Oct 252021


(This is DGR‘s review of a new album by the German band Betrayal, which was released last April by Rising Nemesis Records.)

There are some albums that, no matter how late in the year it may be when we’re able to write them up, feel like we absolutely must do so, especially when we would otherwise have to explain why all of a sudden the album seems to appear basically out of nowhere on our year-end list. Betrayal’s Disorder Remains is one such album.

Disorder Remains was released six months ago in the middle of April, and I do expect it will be barreling onto my year-end list, despite our previous failure to talk about it at length (we did premiere a song from it in April). We’ve covered the German genre-splicing group in greater depth before, as their previous release Infinite Circle was an album that won a few of us over five years back, so if you’ve been with us a while you’ve likely seen the name. But with Disorder Remains the thrashier-prog-death hybridization that Betrayal get up to is elevated to a whole other level, playing out like the most natural evolutionary step the band could’ve made with their sound.



Part of the draw of a band like Betrayal is not just the fact that they play at a pretty fast clip for a majority of their songs – Infinite Circles was especially fond of this – but that the riff writing is very deft and sleek. Much like Gorod or Psycroptic, many of the guitar parts on this album seem to dance around, jumping from one segment to another with surgical accuracy, so that even when the band have settled into a fairly straightforward thrash gallop, there’s always something ‘alien’ about what’s happening. When they’re not in that mode, Betrayal display an impressive, chameleon-like ability to shift to progressively minded death metal, to a melo-death segment, and even to a straightforward and apocalyptic sounding blast.

With that in mind, it still seems like Betrayal weren’t content to recognize they had a strong formula in what they had going on in Infinite Circle five years ago, and instead wanted to push even further on Disorder Remains.

The newest album starts recognizably, with an intro song spilling into the first few tracks, which provide a style of adrenaline rush via speed. “Rise” and “War” – in addition to the simplistic names – are some of the snappier numbers on the record and are built around some solid circle-pit work and hefty gallops. “War”, especially with its Rotting Christ-like percussive battle chants in the backing vocal line, is an early highlight. It’s no wonder that Betrayal chose it as one of the earlier singles for Disorder Remains.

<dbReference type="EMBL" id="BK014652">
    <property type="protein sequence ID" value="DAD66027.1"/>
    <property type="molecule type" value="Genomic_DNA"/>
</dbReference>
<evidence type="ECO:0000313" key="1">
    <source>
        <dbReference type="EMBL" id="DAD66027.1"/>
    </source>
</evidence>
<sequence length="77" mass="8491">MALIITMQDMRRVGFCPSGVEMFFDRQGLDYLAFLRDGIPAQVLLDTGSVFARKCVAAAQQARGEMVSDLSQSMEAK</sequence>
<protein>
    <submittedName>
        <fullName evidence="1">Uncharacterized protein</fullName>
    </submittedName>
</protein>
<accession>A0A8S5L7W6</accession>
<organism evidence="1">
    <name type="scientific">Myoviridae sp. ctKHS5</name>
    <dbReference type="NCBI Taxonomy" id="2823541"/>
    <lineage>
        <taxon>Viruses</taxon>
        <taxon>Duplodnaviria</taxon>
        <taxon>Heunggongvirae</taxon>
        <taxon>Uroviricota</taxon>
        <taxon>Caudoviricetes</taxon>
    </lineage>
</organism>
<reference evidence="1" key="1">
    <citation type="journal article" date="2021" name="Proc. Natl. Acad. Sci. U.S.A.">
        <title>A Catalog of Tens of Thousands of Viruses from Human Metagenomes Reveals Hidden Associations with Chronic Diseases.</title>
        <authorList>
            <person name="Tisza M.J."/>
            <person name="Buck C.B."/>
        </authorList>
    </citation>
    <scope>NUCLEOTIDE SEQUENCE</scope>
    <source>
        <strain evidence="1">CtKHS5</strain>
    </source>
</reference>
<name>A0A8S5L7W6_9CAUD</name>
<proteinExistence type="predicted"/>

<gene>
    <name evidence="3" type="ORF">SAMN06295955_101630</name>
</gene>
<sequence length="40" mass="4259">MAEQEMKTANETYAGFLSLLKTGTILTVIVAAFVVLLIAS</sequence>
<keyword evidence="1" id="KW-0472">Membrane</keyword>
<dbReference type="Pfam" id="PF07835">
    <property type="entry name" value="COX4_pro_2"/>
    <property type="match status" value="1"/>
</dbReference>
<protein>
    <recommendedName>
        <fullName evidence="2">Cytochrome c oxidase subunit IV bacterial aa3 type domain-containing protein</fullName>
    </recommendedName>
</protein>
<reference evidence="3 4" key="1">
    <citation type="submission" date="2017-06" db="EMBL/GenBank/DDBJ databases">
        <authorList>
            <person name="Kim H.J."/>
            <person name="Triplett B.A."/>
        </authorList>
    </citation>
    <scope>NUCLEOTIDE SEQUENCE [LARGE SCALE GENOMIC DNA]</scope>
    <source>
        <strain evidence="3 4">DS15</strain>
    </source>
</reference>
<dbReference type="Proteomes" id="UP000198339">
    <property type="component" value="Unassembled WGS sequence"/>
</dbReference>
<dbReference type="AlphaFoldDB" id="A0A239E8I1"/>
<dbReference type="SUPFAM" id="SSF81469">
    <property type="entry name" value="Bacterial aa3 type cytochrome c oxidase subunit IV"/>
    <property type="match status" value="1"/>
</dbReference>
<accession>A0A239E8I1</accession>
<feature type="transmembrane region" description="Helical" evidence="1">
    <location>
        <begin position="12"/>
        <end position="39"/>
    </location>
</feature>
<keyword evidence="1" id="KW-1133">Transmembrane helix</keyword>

The middle of the album, however, is where you’ll note the genre-clash mentioned previously in this review starting to come into play. Around the time of “The Manifest” and the impressively hook-y “Lost Promises”, Betrayal start to spread their wings and get a little prog-death into the mix. Songs start getting longer and more ambitious as Disorder Remains moves on. The title track and the following interstitial “Chaos Reigns” serve as a fulcrum of the album, as two of the three of the last few songs go well past the five-and-a-half-minute mark. The only one that doesn’t is “Inanity”, which stretches for a pretty beefy four minutes of headbanging.

Betrayal‘s ability to switch rapidly from one style to another all over the course of Disorder Remains, and to do so while still feeling organic within the songs, is impressive. It’s a large part of how Disorder Remains manages to retain your interest for its near-fifty-minute run time. It reaches for some wide expanses and for the most part manages to grasp them, all while the band themselves come off incredibly sleek and polished. There’s no rawness to this sound; instead, it is twelve songs calculated to send the listener across a pretty wide-swath of technical show-work. Songs will come out of left field at times, and the way Betrayal go fully prog-death for a bit in the middle of the album before closing out on tracks that sound like more recent Testament in a bar fight with Psycroptic is a lot of fun.

Disorder Remains is a release that at first blush appears fairly straightforward, but the way this album darts across death metal, thrash, prog, and a variety of different technical show-pieces makes it one that should be listened to.


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